- Republicans' approval of the court more than doubled
- Democrats' approval plummeted to 40%
- Nationally, approval of SCOTUS remains below 50%
This story is part of a series focusing on Americans' confidence in various types of government and their views of the political parties and of the role and power of government. Follow the series on our Government topic page.
WASHINGTON, D.C. -- In the past year, Republicans' job approval rating of the Supreme Court has surged while Democrats' rating has plummeted. Sixty-five percent of Republicans now approve of the Supreme Court, up from 26% last year. Meanwhile, Democrats' approval has fallen from 67% in 2016 to 40%.
The latest data, collected in a Sept. 6-10 Gallup poll, come as the Supreme Court prepares for its new term next week.
Since Gallup's previous poll on approval of the judicial branch a year ago, Republican President Donald Trump was elected, and his nominee to the court, Neil Gorsuch, was confirmed. Gorsuch has established a conservative role for himself in his early months as a justice, and Trump's presidency means it's likely a Republican president will be in place to appoint at least one more justice in the years ahead, given the age of several current members.
Both major political parties' views of the court have varied drastically over Gallup's trend since 2000. The ups and downs in the trend appear to reflect changes in political power as well as decisions made by the court itself.
Republicans' approval of the court since 2000 has varied more widely than has Democrats' approval. Republicans offered a record-high 80% approval rating of the court shortly after the Supreme Court's decision in Bush v. Gore, which made George W. Bush president. The GOP hit a low in approval of the court, at 18% in 2015, after the Supreme Court legalized gay marriage nationwide and rejected a legal challenge to the Affordable Care Act. The GOP's current approval of the Supreme Court is its highest since September 2008, the last reading under a Republican president.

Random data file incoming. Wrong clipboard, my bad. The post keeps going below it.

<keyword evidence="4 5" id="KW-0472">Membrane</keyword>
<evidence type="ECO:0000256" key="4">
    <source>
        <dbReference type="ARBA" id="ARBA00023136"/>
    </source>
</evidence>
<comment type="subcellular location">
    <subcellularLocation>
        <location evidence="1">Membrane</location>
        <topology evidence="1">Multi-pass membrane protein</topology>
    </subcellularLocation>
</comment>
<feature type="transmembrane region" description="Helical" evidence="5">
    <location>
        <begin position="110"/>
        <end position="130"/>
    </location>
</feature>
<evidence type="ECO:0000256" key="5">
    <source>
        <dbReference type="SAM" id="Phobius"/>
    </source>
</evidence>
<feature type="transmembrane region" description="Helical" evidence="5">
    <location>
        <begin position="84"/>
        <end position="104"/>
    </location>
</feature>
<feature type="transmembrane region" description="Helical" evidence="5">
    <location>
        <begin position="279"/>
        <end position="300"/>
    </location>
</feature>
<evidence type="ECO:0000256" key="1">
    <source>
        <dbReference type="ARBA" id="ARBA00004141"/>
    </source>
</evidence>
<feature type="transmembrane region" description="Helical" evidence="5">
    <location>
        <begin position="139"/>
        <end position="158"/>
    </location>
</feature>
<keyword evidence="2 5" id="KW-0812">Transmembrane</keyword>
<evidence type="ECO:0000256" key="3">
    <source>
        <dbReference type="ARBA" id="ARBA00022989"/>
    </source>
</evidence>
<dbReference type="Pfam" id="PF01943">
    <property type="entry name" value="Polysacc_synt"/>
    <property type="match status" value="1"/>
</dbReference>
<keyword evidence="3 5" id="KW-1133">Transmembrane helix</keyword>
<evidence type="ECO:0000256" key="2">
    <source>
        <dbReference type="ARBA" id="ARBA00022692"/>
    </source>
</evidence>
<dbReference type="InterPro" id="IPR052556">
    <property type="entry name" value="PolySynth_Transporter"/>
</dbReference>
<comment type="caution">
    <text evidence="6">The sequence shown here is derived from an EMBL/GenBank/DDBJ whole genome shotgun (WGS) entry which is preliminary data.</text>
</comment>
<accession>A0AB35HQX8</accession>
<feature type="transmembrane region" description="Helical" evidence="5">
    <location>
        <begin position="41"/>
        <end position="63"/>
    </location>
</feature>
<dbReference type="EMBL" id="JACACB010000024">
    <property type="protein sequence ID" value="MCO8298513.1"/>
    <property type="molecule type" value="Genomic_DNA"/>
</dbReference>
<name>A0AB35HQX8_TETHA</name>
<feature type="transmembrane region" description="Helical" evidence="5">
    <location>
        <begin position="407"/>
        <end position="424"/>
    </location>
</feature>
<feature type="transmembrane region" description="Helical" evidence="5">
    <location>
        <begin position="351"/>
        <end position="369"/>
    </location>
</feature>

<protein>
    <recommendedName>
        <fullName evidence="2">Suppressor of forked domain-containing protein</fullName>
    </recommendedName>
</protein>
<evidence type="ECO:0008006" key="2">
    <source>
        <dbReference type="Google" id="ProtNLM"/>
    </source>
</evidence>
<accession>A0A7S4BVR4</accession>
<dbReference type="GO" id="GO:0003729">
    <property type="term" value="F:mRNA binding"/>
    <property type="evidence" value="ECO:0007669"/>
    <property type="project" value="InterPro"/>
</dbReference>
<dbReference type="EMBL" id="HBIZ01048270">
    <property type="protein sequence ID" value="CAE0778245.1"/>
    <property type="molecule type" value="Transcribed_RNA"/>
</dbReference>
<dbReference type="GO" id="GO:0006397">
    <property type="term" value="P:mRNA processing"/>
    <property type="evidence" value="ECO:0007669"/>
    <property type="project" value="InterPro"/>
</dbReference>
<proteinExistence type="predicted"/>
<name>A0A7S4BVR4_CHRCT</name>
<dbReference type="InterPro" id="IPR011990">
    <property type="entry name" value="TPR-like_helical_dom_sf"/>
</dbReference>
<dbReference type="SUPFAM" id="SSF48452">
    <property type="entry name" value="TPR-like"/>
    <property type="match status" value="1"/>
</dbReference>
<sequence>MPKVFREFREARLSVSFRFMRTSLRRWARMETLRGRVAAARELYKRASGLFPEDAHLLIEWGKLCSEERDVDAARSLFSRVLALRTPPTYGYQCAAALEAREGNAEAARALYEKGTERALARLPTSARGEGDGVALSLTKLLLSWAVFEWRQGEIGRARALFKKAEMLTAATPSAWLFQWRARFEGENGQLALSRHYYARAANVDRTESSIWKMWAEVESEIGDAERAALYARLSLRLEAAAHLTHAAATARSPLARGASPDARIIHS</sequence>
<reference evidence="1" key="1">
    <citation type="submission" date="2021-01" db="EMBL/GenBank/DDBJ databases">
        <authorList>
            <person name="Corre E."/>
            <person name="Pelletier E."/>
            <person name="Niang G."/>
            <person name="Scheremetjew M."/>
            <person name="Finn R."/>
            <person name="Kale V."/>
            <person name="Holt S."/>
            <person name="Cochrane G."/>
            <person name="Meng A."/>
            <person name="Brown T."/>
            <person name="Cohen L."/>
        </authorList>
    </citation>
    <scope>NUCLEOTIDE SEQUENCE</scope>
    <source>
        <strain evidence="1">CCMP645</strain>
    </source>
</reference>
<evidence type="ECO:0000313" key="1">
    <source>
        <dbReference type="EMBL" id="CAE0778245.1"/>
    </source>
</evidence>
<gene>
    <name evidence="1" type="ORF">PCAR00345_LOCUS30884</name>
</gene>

Democrats' ratings of the Supreme Court were highest (75%) after President Barack Obama's nominee, Sonia Sotomayor, was confirmed to the court. It's worth noting that this rating came after the court's 2015 decisions on the ACA and same-sex marriage (76%). Democrats' lowest ratings of the court of 38% and 42% in 2007 and 2008, respectively, are similar to their 40% rating now.
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Overall Approval of Court Remains Below Majority Level
Currently, 49% of Americans as a whole approve of how the Supreme Court is handling its job. This is on the higher end of the 42% to 49% range in the institution's approval since 2011. Prior to that, approval of the court rarely dipped below the 50% mark; the average approval rating of the Supreme Court from 2000 to 2010 was 55%. The waning in approval of the court coincides with the larger decline of confidence in institutions Gallup has recorded.
The judicial branch of government was the only federal branch to receive higher trust and confidence ratings from the American people in 2017 than it did the previous year, and it has also been the most trusted branch of government most years in Gallup's decades-long trend.
Americans' approval of the job the Supreme Court is doing also edged up this year, but even with that increase, less than half of Americans today approve -- as has been the case for several years -- with Republicans and Democrats offering opposing verdicts.
Given several politically charged issues on the court's docket for this upcoming term -- religious liberties vs. gay rights and partisan gerrymandering -- how it handles each case could have a big effect on whether Republicans remain positive in their views and whether Democrats will remain mostly negative.
Results for this Gallup poll are based on telephone interviews conducted Sept. 6-10, 2017, with a random sample of 1,022 adults, aged 18 and older, living in all 50 U.S. states and the District of Columbia. For results based on the total sample of national adults, the margin of sampling error is ±4 percentage points at the 95% confidence level. All reported margins of sampling error include computed design effects for weighting.
Each sample of national adults includes a minimum quota of 70% cellphone respondents and 30% landline respondents, with additional minimum quotas by time zone within region. Landline and cellular telephone numbers are selected using random-digit-dial methods.
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